Without knowing why, I started building paths in the yard.
We’ve been on this property for six years, digging, clearing, planting. This spring, among the flowers, I saw path possibilities. Tiny ones.
Path length doesn’t matter. It’s a way in and a way out, leading to a place ahead.
And to a place inside yourself.
Paths require rocks. That first year here, I bought sandstone from a farmhouse being torn down. I couldn’t explain why I needed them, but I knew I did.
Just like my parents.
A creek ran behind my childhood home, a new brick ranch with an empty yard. My parents planted trees and shrubs, created gardens, and took a wheelbarrow to the creek to gather rocks for bordering their flowers and vegetables. I walked those stones in my small bare feet, imagining tales of castles and queens.
A path always has a story.
So that’s why I’d needed those farmhouse rocks.
For my first attempt here, I carved the ground cover into swirls, threading a way through the day lilies to the rabbit statue Maggie found long ago. As soon as we entered the garden store, she rushed toward it. Kneeling beside it, she stroked its head. Because his story called, her tiny toddler feet found the path.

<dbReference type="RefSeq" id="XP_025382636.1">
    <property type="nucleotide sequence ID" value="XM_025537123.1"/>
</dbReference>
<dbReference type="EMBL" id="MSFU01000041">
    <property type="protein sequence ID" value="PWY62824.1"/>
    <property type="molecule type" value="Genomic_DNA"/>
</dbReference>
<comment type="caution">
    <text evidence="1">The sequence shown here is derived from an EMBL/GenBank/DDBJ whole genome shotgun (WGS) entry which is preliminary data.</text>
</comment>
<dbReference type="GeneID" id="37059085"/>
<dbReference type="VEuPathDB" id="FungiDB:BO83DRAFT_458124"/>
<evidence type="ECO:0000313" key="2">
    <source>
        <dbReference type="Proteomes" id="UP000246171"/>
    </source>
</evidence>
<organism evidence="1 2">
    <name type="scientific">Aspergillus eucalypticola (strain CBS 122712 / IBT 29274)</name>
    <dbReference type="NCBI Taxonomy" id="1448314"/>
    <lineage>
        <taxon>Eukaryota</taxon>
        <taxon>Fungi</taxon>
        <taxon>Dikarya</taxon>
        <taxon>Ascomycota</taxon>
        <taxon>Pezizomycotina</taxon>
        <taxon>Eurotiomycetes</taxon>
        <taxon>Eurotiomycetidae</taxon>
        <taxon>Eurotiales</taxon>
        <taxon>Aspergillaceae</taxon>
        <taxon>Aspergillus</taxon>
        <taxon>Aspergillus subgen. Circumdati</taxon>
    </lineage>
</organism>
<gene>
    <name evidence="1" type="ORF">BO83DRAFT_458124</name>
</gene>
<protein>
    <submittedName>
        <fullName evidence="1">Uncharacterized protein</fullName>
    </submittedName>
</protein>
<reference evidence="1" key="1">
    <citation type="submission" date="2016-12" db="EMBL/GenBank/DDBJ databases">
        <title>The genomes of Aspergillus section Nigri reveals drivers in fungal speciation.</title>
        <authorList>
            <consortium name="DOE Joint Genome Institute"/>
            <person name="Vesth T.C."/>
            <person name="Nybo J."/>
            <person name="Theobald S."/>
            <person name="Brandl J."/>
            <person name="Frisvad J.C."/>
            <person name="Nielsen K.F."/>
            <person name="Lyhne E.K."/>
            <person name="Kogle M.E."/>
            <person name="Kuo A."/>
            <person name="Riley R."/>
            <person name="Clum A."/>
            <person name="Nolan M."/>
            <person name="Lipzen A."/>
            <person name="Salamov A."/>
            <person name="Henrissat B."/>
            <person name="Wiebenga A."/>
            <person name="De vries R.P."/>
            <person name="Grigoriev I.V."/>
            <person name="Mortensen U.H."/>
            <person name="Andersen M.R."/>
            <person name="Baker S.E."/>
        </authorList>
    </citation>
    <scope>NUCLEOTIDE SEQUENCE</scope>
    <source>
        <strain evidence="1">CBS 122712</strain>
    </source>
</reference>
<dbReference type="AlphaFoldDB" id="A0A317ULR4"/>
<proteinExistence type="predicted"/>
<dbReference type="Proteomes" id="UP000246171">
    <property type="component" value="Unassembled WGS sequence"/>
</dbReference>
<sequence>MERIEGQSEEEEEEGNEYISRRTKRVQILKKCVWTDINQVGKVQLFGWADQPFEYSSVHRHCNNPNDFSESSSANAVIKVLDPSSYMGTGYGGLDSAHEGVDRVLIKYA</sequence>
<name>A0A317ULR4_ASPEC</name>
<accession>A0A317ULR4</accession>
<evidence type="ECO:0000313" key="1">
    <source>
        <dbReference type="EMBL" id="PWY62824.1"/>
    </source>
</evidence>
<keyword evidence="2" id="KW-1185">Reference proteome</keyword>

When we moved again, we built a path through our backyard. She walked up and down those rocks, passing her rabbit. She played with water and sand hauled in buckets that she and her friends carried up and down the path. Surely there were stories.
At our next house, we set the Asian statue she named Lady Chang under a tree, secure among tulips and river rocks. Now surrounded by hostas, the statue has a path of her own again.
And Maggie is grown and gone, on a path offering a different story.
Now I see I’ve built these paths here for me. They mark leaving and returning.
We cleared the last wild space here recently. This new ground wants a tree and flowers and a path. Heaven knows, we still have rocks for traveling the distance to find the story.
Because a path always has one.